Review: Norwegian Requiem at LSO St Luke's

Arve Henriksen


Norwegian Requiem
(LSO St. Luke's. 27th November 2013. Review by Alex Roth)


It is difficult to discuss a concert featuring Arve Henriksen without drawing attention to the sound he makes. Clearly one might expect the same to be said of any musician, but Henriksen – perhaps more than any of his contemporaries – has developed such a strikingly original approach to the trumpet that his sound bears particular importance. It is a startlingly sumptuous sound, at times swooping upwards like a shakuhachi flute, at others sighing uncannily like the human voice.

This affinity with vocal sounds made him a particularly apt participant in tonight's concert, which culminated in Andrew Smith's Norwegian Requiem (read Sebastian's interview with Andrew HERE), scored for girls' choir, community choir and organ with an improvised trumpet (and occasional solo vocal) part by Henriksen.

The evening began with Henriksen and his Supersilent bandmate Ståle Storløkken in duet, the latter drawing a wide range of timbres from his several keyboards. Analogue synth melodies morphed into organ-like chorales or denser textural clusters. The continuous set had the air of an improvisation, but the appearance of a few unison melodies suggested some preconceived material. Then again, such is the rapport between Henriksen and Storløkken, honed over nearly two decades, that this could well have been intuitive. Whether improvised or not, the duo's patience in developing their material allowed the music to dictate its own logic, each melodic statement emerging organically from the conversational exchange. Henriksen even instigated a bit of audience participation, gesturing for the LSO St Luke’s Community Choir (seated on stage ready for the second set), then those in the sold-out rostra to repeat a simple three-note figure while he and Storløkken extemporised over the top. As gimmicky as this might sound on paper, there was a very natural and unforced air to the proceedings which suggested that this was simply what the music called for.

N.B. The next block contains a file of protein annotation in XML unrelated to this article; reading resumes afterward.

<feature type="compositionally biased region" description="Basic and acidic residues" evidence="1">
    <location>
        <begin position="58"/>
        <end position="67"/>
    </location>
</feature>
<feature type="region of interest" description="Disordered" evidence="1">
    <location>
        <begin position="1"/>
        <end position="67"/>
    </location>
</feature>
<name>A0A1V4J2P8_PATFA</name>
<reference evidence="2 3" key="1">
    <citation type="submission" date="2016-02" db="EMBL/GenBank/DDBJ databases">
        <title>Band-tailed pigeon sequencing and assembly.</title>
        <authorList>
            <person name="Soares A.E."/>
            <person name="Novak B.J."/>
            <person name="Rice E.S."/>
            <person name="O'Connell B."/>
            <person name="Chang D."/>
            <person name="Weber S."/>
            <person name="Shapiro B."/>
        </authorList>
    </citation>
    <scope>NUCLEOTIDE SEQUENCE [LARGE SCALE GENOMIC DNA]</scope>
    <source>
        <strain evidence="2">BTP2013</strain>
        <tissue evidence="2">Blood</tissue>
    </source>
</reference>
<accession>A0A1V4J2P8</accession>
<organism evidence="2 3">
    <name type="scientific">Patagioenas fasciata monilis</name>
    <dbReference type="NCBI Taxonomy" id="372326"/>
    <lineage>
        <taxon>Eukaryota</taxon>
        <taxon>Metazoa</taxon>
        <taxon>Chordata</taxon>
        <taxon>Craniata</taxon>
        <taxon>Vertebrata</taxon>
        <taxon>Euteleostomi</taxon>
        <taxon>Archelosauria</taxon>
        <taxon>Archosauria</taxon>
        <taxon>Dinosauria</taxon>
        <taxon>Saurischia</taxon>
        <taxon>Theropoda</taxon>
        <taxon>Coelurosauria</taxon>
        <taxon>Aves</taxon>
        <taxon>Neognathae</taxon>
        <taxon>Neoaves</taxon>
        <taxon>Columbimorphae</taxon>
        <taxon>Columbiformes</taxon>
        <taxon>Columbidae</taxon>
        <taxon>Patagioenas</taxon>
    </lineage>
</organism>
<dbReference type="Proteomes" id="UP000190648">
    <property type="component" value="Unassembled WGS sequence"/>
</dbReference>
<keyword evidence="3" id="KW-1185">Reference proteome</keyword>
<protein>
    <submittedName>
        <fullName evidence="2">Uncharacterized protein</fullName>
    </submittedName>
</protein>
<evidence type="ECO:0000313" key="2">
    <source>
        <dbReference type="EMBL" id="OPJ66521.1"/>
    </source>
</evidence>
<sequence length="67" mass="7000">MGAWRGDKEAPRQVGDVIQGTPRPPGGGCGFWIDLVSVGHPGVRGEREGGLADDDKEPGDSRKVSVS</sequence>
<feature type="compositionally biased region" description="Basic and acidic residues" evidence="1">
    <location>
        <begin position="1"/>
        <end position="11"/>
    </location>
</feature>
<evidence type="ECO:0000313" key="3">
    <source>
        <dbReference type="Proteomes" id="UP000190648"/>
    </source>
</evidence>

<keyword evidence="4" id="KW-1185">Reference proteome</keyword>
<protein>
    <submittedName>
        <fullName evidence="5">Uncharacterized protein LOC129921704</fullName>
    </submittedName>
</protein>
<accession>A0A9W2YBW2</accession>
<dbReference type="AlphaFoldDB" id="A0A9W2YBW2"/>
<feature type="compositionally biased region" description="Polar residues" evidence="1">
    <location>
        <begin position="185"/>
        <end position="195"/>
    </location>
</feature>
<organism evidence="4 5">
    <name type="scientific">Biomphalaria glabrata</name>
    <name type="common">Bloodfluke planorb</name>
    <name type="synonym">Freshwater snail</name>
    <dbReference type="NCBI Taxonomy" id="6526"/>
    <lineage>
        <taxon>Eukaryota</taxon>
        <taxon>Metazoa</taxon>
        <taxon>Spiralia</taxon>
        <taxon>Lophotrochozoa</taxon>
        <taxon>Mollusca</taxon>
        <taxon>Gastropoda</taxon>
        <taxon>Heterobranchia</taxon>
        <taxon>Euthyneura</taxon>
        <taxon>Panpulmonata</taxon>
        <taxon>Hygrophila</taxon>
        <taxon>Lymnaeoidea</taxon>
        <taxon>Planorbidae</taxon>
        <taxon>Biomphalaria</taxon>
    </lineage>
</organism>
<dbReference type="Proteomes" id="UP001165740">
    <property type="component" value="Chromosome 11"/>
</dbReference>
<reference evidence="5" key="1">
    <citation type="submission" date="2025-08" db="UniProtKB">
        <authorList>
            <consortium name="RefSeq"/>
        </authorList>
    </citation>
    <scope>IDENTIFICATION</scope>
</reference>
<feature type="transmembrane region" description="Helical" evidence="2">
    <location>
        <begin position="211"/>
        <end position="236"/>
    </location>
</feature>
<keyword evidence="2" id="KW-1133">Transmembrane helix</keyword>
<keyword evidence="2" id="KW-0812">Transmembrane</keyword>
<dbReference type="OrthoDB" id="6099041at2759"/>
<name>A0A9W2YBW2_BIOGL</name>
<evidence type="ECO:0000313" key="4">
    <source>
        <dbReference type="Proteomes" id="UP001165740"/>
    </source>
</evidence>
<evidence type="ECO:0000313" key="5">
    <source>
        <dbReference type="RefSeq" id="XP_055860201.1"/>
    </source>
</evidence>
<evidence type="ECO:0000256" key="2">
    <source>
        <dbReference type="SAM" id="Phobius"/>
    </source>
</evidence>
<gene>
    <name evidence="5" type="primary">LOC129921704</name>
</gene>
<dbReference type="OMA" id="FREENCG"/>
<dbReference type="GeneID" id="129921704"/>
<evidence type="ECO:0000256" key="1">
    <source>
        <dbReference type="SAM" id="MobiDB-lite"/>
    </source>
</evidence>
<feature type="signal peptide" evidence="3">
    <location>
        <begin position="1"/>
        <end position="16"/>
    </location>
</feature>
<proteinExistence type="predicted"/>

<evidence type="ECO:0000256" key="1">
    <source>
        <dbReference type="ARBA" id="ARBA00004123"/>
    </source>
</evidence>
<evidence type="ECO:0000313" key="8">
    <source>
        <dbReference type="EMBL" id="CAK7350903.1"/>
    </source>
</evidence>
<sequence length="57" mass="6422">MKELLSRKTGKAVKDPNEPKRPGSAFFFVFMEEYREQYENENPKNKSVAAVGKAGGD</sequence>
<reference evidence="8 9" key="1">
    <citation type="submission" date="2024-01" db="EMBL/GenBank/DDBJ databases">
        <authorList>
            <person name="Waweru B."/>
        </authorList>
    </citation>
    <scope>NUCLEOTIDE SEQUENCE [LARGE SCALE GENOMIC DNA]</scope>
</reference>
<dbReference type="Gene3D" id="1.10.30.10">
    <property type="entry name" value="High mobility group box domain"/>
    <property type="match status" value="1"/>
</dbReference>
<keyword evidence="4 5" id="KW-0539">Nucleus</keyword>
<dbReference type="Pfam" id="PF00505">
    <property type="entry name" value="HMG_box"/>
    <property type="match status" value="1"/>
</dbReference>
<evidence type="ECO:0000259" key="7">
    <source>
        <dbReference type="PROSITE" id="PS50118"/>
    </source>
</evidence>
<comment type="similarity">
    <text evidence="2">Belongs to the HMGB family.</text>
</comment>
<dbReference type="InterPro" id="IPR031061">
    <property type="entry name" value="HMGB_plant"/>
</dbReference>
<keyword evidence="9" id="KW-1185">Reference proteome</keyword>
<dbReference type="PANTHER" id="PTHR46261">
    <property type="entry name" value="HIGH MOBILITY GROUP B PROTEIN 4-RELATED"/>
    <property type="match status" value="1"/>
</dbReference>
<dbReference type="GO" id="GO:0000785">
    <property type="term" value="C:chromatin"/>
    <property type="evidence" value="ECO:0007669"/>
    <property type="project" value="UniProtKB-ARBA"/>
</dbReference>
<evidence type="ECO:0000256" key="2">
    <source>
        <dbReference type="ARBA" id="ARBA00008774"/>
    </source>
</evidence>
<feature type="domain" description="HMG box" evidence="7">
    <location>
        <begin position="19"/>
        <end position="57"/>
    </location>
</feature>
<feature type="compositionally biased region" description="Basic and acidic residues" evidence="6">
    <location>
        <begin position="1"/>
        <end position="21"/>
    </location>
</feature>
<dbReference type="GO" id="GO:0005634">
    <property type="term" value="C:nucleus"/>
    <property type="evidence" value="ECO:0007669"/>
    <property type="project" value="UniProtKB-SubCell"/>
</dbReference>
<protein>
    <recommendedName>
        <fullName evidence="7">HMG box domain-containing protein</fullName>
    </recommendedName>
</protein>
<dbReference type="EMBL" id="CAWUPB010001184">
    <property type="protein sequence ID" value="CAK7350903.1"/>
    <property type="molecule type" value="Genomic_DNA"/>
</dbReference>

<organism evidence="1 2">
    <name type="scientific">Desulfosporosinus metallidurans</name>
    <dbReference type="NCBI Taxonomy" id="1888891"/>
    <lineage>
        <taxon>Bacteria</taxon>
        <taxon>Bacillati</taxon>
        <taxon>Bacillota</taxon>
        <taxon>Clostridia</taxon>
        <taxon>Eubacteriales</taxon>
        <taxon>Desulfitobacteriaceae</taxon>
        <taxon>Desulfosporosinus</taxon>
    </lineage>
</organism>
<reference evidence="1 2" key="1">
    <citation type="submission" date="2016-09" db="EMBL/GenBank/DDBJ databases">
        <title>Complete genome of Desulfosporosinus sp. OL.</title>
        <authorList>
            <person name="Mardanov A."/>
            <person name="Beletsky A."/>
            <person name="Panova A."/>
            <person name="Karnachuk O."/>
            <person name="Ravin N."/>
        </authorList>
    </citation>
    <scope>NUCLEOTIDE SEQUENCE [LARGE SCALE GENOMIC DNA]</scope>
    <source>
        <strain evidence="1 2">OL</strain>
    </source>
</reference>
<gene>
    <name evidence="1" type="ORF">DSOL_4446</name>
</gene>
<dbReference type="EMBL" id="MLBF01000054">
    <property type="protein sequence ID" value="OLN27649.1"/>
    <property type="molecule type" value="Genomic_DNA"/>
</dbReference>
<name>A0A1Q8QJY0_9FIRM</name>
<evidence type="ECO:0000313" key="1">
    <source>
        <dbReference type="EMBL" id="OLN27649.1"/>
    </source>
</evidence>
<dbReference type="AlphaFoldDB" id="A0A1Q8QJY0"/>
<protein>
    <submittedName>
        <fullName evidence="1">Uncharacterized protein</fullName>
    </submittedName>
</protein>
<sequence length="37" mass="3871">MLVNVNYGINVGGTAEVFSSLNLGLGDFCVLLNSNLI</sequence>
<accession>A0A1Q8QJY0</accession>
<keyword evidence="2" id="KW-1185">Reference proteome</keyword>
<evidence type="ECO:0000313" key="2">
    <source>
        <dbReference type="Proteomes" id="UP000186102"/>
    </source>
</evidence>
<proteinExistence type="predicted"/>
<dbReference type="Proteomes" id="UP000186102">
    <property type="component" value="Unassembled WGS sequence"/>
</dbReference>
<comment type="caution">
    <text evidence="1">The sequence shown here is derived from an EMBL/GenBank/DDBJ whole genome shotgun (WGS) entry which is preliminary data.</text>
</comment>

After the interval Henriksen, Storløkken and the LSO St Luke’s Community Choir were joined by the Choralia Girls’ Choir of Wells Cathedral and conductor Christopher Finch to perform Andrew Smith's nine-movement piece based loosely on the requiem mass. A British-born composer based in Norway from the age of 14, Smith has written about the influence of the Utøya tragedy on the work, and the music was for the most part imbued with solemnity.

With strong roots in Gregorian chant and medieval choral music, Norwegian Requiem nevertheless sounded modern, thanks largely to a couple of climactic movements which built up densely polyphonic clouds of sound, like more tonal echoes of those in the Requiem by Ligeti (another composer fascinated with medieval compositional techniques). Even in these more intense moments, Smith's palette never strayed too far from strong melodic lines and tonal centres, and there was plenty of space for Henriksen to interject contrasting textures, occasionally adding a touch of electronics and at one point using his own voice to evoke a kind of universal folk quality.

The idea of creating a choral framework for Henriksen's improvising was beautifully conceived and executed, and if the resulting piece never quite elicited the kind of soul-stirring one might have hoped for, it did make for a successful meeting-point of Norwegian and British, notated and improvised.

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